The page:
Financial education at work – works!

With a bit of budgeting know-how and support from trusted sources, plan members can make their financial dreams a reality. 

As we enter the final months of what has been one of the most financially challenging years for Canadians, we know that employees are struggling. They are facing higher mortgage and rent payments, trying to find ways to save on groceries and manage their debts. They are open to, and in need of, support on how they can manage their day-to-day expenses and still reach their dreams of a winter vacation – and retirement!

Lifelong learning and support through access to trusted sources of information is critical to helping all Canadians achieve financial security.  As an employer, providing access to accurate, unbiased information is among the simplest steps to help employees manage their finances so they can bring their best selves to work.

Get a handle on the money – and make it fun

Pictured are three jars against a blurred background of trees and in the jars are coins to represent savings. The first jar has a few coins, the second has more coins and a small tree growing out of them. The third jar is filled almost to the top with coins and the tree has grown substantially as well.

Preparing a budget – and following it – is something that many generations were raised with. You knew how much income you had, you did your budget and what was left over you either put toward savings or something “extra” that was either needed or wanted. In a relatively short time, that approach has changed.  For many Canadians, the automatic impulse is to buy now and figure out how to pay for it later. This approach leaves many Canadians without a “rainy day” fund for life’s emergencies so they are forced to rely on credit. This can lead to a debt cycle that can be near impossible to get out of.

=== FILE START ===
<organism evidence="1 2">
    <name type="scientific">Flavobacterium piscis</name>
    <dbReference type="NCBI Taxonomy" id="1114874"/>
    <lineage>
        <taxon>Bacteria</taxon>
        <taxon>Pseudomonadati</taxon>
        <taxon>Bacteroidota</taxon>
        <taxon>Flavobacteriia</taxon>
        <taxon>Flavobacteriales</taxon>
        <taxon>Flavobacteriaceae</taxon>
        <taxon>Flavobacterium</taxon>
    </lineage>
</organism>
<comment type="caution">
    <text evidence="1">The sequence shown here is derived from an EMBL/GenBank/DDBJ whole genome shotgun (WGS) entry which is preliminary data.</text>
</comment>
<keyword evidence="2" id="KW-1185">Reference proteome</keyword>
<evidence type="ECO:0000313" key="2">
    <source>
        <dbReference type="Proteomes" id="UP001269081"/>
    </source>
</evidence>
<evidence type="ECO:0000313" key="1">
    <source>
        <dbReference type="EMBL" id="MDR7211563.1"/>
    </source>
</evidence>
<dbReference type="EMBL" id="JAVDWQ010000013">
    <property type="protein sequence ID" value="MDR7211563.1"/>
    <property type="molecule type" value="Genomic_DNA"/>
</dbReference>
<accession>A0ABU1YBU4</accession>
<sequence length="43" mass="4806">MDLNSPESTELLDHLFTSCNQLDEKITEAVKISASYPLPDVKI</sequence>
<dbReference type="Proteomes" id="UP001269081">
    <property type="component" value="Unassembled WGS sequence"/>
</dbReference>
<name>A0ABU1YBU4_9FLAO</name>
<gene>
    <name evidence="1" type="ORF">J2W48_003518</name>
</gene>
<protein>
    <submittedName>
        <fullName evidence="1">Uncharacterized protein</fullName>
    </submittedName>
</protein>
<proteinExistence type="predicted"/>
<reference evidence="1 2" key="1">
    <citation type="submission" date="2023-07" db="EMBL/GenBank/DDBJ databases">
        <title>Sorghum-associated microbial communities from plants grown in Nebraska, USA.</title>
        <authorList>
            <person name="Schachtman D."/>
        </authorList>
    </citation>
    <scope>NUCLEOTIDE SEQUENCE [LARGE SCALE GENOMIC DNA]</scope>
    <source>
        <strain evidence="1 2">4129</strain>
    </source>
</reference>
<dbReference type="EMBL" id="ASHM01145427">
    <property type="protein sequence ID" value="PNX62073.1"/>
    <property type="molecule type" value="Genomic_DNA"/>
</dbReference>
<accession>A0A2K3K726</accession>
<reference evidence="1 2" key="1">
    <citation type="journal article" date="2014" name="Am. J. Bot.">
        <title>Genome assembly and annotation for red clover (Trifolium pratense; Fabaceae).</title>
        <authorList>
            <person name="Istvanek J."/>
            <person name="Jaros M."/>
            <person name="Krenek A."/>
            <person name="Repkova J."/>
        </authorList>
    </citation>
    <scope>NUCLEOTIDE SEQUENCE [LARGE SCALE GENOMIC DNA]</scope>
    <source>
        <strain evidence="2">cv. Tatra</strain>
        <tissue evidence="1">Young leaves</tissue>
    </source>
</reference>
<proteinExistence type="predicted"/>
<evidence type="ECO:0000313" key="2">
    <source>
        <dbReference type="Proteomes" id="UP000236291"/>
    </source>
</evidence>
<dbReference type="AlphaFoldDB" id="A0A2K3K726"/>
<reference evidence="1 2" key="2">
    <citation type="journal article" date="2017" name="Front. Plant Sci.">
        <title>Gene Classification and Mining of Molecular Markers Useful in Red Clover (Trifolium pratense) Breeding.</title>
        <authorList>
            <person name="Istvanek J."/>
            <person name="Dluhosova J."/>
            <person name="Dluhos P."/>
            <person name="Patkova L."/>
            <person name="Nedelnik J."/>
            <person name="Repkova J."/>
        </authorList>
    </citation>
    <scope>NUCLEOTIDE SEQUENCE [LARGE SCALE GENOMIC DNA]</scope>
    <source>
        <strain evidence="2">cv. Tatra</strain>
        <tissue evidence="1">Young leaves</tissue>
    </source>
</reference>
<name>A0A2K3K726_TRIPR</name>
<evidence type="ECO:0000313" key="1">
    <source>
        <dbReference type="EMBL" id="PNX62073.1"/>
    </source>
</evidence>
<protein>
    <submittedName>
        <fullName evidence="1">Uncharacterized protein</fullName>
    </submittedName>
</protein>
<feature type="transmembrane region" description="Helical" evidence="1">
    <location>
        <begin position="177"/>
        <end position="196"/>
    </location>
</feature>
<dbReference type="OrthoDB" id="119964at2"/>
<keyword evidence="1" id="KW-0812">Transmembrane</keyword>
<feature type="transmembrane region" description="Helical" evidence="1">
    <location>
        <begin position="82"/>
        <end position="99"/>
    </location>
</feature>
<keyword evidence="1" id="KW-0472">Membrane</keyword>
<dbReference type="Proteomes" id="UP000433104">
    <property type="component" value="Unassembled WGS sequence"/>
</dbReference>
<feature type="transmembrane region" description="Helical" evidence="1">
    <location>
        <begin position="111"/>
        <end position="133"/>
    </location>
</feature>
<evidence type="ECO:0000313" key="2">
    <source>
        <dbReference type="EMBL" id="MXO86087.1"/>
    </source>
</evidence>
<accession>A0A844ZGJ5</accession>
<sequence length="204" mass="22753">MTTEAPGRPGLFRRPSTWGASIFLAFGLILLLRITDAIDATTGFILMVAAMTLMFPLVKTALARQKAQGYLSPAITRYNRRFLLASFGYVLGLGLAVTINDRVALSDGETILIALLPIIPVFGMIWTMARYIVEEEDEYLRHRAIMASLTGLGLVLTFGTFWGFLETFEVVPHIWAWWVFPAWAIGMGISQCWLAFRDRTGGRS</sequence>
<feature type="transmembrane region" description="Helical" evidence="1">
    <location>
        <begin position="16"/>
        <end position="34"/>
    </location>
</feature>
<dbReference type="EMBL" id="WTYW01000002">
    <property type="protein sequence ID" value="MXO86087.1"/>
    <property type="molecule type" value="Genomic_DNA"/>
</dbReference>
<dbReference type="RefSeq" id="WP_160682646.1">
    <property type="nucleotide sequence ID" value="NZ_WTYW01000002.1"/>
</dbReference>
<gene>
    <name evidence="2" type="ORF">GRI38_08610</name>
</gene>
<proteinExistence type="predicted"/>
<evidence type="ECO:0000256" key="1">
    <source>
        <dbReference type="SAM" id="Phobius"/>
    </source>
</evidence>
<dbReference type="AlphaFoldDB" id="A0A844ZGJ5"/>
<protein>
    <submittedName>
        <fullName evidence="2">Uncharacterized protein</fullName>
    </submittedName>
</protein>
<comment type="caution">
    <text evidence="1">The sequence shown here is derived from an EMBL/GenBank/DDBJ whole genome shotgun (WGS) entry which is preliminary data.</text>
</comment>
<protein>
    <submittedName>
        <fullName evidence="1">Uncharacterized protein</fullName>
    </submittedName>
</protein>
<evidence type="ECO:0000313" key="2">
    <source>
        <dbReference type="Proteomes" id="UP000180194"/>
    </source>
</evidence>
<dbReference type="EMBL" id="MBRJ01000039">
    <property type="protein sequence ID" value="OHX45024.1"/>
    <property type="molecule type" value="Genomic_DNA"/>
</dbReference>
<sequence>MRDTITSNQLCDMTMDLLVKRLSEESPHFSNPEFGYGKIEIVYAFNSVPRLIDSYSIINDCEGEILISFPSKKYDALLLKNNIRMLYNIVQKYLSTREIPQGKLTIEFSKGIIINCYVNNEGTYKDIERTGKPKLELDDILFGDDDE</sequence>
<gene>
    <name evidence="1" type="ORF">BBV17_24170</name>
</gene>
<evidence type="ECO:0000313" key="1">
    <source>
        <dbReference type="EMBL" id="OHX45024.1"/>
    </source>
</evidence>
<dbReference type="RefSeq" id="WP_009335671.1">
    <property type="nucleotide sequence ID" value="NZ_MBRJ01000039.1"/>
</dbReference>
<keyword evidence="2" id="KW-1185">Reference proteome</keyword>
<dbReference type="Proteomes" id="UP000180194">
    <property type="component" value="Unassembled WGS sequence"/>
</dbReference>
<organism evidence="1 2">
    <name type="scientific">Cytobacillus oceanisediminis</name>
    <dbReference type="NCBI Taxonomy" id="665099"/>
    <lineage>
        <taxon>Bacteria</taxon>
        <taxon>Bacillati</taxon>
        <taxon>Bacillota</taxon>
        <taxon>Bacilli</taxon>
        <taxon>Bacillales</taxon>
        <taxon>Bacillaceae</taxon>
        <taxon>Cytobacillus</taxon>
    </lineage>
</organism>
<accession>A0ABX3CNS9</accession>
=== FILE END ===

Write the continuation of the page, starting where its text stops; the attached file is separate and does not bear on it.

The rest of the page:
To start on the journey to financial wellness, employees have to learn the basics of financial planning. This includes understanding how much money they are earning and what they are spending on – a budget.  While budgeting is often perceived with a negative connotation, it is possible to make it simple and, yes, even fun! Teaching employees how to create a budget can bring some real insights and improvements to their financial position. Realizing the impact of too many lunches out, or that recurring charge on their credit card, is often all the motivation someone needs to stop spending what they don’t have and work toward achieving their goals.

But how do you make it fun?  Some of the best money saving insights can come from colleagues. Most people, especially today, have come up with ways to save money. Sharing those tips among colleagues and adding a challenge (“best” tip, biggest savings goals achieved, etc.) can inspire and motivate colleagues to implement some money saving tips and perhaps even start that budget!

Make room to dream

In the current economic climate, it can be easy to get discouraged. Debt payments are high, there is talk of recession and prices are difficult to stomach. Research shows us the employees who are struggling with their finances do not bring their best selves to work. Focusing on the next bill payment instead of the task at hand, or in the worst-case scenario, taking time away from work to manage physical and mental illness, has a significant impact on the bottom line. Helping your employees become financially confident through financial literacy and other supports, can help buffer that impact on the bottom line.